The Maze Runner by James Dashner
Imagine being a lab rat, constantly being made to run and try to solve a maze with traps that changes on a daily basis, and you will have a fairly good idea what it is like to be one of the boys (and one girl) in The Maze Runner by James Dashner.
It has been sitting in my TBR-pile for a while and I’ve looking forward to reading it. The premise looked great and I loved The Hunger Games by Suzanne Collins that it frequently gets compared to. But, I ended up finishing it with mixed feelings.
It starts off great with Thomas waking up in a dark and noisy room. His name is the only thing he can remember about himself. The mysterious room is moving and soon he finds himself among a bunch of unknown boys in an unknown place.
And this is where I found myself getting frustrated as a reader. The story is dragged through several pages where the boys make Thomas wait for an explanation to what this place is and any information he gets comes in small unsatisfying dribbles. That’s just annoying… for Thomas and for me as a reader. On general terms I certainly don’t object to an author witholding information to build up the story, but I do object to it seemingly being done to make the book a little bit longer. Maybe the writer and publisher thought that it would prolong and intensify the suspense? I don’t know.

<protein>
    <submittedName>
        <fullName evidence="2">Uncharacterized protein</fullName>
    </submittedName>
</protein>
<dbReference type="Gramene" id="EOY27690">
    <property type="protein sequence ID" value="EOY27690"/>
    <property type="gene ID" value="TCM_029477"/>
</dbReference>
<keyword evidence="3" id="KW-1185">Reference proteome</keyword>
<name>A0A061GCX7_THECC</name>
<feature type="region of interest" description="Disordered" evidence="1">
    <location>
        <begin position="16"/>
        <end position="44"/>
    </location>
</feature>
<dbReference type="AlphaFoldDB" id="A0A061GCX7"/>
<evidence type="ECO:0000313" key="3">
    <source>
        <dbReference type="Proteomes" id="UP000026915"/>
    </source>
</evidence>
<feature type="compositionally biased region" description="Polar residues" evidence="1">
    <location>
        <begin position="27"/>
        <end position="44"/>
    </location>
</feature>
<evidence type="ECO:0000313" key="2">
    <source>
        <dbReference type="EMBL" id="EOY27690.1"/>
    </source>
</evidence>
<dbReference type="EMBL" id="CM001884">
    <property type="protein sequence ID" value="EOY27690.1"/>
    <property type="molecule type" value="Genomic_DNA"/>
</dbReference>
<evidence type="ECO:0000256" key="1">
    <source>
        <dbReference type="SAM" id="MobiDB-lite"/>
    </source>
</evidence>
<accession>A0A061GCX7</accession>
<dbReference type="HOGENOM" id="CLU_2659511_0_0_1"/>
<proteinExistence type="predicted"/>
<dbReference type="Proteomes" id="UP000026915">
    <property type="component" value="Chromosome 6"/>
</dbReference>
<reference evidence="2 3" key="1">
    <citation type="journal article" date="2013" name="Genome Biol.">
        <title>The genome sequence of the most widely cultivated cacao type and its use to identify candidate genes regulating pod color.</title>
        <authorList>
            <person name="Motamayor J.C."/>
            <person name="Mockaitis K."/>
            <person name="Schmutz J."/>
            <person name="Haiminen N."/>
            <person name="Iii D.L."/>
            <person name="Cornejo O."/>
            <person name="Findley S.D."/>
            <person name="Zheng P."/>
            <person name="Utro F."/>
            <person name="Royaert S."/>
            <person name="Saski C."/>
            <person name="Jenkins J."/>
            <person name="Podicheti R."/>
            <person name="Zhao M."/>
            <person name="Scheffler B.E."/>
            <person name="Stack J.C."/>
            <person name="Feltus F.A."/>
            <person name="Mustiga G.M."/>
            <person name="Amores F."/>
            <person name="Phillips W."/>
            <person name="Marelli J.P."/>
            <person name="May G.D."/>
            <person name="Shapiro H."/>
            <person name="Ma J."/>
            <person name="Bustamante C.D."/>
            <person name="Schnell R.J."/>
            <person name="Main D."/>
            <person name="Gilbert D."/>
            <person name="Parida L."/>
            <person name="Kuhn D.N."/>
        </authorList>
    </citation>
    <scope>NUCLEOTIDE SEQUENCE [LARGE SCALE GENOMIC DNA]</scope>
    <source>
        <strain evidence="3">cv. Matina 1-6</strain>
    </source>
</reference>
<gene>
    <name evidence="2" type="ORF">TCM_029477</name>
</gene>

Luckily the pace gets better again. Except for some screeching halts where Thomas laments his lost memory or there are further explanations that has to be hauled out of one of the boys who’s been at the Glade for a while, it’s actually very exciting.
I also wish I could have felt more emotionally connected to the characters. I have a feeling I would have felt more of that connection if I hadn’t been at odds with the book so early on.
As mentioned above, I have mixed feelings. I think that a more tightly edited version of the story in The Maze Runner has everything that is needed for making it a great read and a great first installment in a trilogy. And while I don’t like the way the story limps on in the beginning I have to applaud the way it picks up again as the book goes on. The cliffhanger ending is a perfect way to make the readers (the ones who didn’t fall off the hook early in the book never to be re-hooked) come back to find on what happens as the story continues in The Scorch Trials.
What could have been a 4+ ends up as a 3+ because of the irksome bits of suspensus interruptus. So there!
Some less irked and more plot spoiling opinions about the book: